Brian Cashman is a fan of a second wild card and a one-game play-in. Why? Because of those darn Yankees, of course.
“We’re Exhibit A,” Cashman said. “We conceded the division two years ago because of the previous setup. I’m not taking away from Tampa Bay’s Eastern Division title, but we didn’t try to win the division. We tried to line ourselves up for the playoffs and that worked. We wound up sweeping Minnesota and going to play the Texas Rangers two years ago because we got our guys healthy and ready to go. The division title, the way that wild card situation was sitting, was rendered meaningless.
“It really meant nothing more than a T-shirt and a hat.”
The Yankees fought that perception back in 2010, but it was clear they weren’t going all out for the division title when they routinely sat their regulars, gave key innings to secondary relievers and played their worst baseball in the final month of the season. Obviously they would have liked to have won the AL East, but it wasn’t important enough to make it a priority. The only penalty was losing home field advantage.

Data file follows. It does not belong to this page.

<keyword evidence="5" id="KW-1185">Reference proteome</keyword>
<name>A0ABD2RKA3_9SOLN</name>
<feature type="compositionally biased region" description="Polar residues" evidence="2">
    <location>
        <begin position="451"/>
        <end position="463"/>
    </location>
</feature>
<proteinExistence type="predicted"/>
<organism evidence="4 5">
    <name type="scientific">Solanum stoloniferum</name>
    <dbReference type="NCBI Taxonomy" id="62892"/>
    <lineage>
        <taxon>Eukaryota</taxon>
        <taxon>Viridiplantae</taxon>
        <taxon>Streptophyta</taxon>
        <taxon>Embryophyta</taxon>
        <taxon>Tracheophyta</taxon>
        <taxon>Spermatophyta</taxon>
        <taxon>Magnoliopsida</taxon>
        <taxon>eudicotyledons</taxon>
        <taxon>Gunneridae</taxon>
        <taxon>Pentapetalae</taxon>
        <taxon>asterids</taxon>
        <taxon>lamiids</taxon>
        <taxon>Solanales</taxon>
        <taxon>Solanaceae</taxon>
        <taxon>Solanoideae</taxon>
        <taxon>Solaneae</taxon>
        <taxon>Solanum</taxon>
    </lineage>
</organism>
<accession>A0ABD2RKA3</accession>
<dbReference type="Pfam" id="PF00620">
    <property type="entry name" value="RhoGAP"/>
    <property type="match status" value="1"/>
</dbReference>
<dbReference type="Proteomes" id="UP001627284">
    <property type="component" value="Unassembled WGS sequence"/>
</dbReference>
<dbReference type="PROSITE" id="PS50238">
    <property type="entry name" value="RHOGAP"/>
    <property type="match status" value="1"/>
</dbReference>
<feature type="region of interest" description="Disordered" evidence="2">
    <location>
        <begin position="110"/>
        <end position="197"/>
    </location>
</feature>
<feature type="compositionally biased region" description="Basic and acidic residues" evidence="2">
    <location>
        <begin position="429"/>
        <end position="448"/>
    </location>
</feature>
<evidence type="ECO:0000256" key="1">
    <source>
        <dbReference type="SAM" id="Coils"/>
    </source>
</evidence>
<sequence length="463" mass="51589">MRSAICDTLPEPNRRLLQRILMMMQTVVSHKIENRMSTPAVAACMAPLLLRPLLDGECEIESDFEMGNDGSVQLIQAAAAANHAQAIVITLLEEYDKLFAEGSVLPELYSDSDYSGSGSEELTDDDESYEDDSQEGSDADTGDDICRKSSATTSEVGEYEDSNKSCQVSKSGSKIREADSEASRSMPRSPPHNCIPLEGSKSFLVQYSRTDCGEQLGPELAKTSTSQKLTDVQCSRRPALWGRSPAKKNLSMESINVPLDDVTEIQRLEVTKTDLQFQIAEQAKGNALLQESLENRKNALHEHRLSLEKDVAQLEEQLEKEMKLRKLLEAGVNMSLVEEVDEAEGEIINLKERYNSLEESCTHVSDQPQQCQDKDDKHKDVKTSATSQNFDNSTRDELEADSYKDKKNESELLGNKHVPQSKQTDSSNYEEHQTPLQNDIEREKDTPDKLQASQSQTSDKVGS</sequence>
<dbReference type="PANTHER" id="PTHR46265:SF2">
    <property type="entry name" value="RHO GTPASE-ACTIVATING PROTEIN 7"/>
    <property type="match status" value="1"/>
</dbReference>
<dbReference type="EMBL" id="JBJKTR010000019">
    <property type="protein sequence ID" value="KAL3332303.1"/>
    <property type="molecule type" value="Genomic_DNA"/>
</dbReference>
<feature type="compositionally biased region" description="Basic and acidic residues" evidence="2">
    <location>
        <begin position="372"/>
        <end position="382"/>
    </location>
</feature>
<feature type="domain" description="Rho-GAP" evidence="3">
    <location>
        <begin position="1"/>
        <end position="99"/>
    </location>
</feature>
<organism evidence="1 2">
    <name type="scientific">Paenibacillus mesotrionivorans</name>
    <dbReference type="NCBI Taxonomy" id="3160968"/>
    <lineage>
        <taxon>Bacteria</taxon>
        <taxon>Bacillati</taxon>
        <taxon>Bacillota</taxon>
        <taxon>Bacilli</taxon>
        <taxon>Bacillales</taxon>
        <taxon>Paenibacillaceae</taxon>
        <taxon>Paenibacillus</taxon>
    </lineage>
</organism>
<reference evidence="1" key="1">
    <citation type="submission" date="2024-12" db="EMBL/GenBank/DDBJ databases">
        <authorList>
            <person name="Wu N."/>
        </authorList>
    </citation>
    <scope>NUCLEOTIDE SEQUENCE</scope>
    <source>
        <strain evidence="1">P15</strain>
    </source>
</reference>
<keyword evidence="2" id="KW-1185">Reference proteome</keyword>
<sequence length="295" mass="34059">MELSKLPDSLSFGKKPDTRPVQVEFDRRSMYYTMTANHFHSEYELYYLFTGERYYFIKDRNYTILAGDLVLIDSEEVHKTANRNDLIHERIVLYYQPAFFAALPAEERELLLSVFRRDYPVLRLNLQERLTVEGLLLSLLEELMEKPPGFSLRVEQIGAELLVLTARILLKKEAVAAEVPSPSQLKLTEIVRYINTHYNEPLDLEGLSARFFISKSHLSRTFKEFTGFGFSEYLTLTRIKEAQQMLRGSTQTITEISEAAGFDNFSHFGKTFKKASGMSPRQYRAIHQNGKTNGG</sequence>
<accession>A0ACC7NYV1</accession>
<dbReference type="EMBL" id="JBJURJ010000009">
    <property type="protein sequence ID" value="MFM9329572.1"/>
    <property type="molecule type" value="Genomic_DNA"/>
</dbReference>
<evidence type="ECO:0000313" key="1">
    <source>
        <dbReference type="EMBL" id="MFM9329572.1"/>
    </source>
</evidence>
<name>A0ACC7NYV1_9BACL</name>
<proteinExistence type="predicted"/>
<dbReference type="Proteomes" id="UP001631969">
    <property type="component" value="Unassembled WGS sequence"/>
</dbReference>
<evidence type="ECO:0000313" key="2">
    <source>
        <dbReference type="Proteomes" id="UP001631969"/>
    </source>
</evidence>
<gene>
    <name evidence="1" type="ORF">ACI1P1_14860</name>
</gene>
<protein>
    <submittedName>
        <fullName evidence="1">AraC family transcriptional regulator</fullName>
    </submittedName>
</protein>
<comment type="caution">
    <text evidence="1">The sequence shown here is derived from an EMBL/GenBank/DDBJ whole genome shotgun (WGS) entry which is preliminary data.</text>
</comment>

Home field or a healthy, rested roster? The Yankees made the logical choice.
As for Cashman admitting as much… I don’t think anyone is shocked, and I don’t see any reason to be appalled. The rules are in place, and it’s up to each team to find ways to take advantage of them. It’s up to the league to close these sort of loopholes.
“When you’re in a position to know you’re going to go, and it really doesn’t matter which way you’re going to go, at that point, and you start resting guys, lining them up, and the games in September aren’t as meaningful as they needed to be,” Cashman said. “Baseball took notice and made, I think, a very smart change. Bud Selig did a remarkable thing adding the wild card, and I think he’s now doing another remarkable thing by enhancing the playoff push. It’s going to create a lot of buzz and excitement and meaningful games deeper into the season, as it should be. It certainly brings back the importance of being a division winner again.
“… I felt we made the appropriate decision. I won’t say we gave it away because Tampa earned it, but we were willing to not win it if it meant putting ourselves in a better position to move forward in October. Those are choices that I think it’s best to eliminate from the equation, and the commissioner has done a great thing by doing that.”